An excerpt from a book would give extraterrestrials a glimpse of our written language, but deciding on a book and then a single page within that book was a massive task. For inspiration, Lomberg perused rare books, including a first-folio Shakespeare, an elaborate edition of Chaucer from the Renaissance and a centuries-old copy of Euclid’s Elements (on geometry), at the Cornell University Library. Ultimately, he took MIT astrophysicist Philip Morrison’s suggestion: a page from Sir Isaac Newton’s System of the World, where the means of launching an object into orbit is described for the very first time.
Greeting from Nick Sagan
To keep with the spirit of the project, says Ferris, the wordings of the 55 greetings were left up to the speakers of the languages. In Burmese, the message was a simple, “Are you well?” In Indonesian, it was, “Good night ladies and gentlemen. Goodbye and see you next time.” A woman speaking the Chinese dialect of Amoy uttered a welcoming, “Friends of space, how are you all? Have you eaten yet? Come visit us if you have time.” It is interesting to note that the final greeting, in English, came from then-6-year-old Nick Sagan, son of Carl and Linda Salzman Sagan. He said, “Hello from the children of planet Earth.”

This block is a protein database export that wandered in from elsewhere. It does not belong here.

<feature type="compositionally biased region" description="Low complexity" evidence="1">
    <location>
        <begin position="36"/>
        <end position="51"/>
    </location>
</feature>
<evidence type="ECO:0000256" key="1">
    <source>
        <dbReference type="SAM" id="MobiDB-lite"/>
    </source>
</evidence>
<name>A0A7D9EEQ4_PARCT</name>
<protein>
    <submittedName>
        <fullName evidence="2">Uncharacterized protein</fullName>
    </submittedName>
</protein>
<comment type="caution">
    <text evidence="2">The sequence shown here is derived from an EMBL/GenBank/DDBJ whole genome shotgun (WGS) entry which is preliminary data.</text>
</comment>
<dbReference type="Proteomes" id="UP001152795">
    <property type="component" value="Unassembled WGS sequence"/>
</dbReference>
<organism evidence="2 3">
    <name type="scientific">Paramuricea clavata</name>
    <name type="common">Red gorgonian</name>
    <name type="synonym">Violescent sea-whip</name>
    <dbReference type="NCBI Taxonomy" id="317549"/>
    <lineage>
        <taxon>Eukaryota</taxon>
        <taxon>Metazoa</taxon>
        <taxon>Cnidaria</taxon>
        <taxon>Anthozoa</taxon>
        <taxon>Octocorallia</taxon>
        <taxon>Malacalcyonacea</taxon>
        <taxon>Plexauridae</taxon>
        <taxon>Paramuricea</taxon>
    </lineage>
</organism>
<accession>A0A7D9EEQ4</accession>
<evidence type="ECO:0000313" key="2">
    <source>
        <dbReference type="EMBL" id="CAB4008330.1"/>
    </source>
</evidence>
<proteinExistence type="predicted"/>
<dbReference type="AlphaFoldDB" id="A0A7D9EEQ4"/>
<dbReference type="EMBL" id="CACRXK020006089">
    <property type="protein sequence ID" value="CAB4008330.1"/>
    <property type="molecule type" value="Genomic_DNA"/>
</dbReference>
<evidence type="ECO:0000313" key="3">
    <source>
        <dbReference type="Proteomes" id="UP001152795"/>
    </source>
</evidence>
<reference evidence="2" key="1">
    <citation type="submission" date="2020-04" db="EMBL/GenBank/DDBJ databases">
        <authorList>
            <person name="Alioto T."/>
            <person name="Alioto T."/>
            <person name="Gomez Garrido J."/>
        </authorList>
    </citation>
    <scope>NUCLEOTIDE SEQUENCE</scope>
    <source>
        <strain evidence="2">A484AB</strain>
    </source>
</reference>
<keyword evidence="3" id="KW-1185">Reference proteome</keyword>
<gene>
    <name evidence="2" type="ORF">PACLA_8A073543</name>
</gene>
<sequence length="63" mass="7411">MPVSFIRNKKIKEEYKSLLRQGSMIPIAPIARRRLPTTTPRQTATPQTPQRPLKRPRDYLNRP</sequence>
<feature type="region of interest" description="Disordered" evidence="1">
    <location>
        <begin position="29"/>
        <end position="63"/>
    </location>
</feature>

Biologist Roger Payne provided a whale song (“the most beautiful whale greeting,” he said, and “the one that should last forever”) captured with hydrophones off the coast of Bermuda in 1970. Thinking that perhaps the whale song might make more sense to aliens than to humans, Ferris wanted to include more than a slice and so mixed some of the song behind the greetings in different languages. “That strikes some people as hilarious, but from a bandwidth standpoint, it worked quite well,” says Ferris. “It doesn’t interfere with the greetings, and if you are interested in the whale song, you can extract it.”
Reportedly, the trickiest sound to record was a kiss. Some were too quiet, others too loud, and at least one was too disingenuous for the team’s liking. Music producer Jimmy Iovine kissed his arm. In the end, the kiss that landed on the record was actually one that Ferris planted on Ann Druyan’s cheek.
Druyan had the idea to record a person’s brain waves, so that should extraterrestrials millions of years into the future have the technology, they could decode the individual’s thoughts. She was the guinea pig. In an hour-long session hooked to an EEG at New York University Medical Center, Druyan meditated on a series of prepared thoughts. In Murmurs of Earth, she admits that “a couple of irrepressible facts of my own life” slipped in. She and Carl Sagan had gotten engaged just days before, so a love story may very well be documented in her neurological signs. Compressed into a minute-long segment, the brain waves sound, writes Druyan, like a “string of exploding firecrackers.”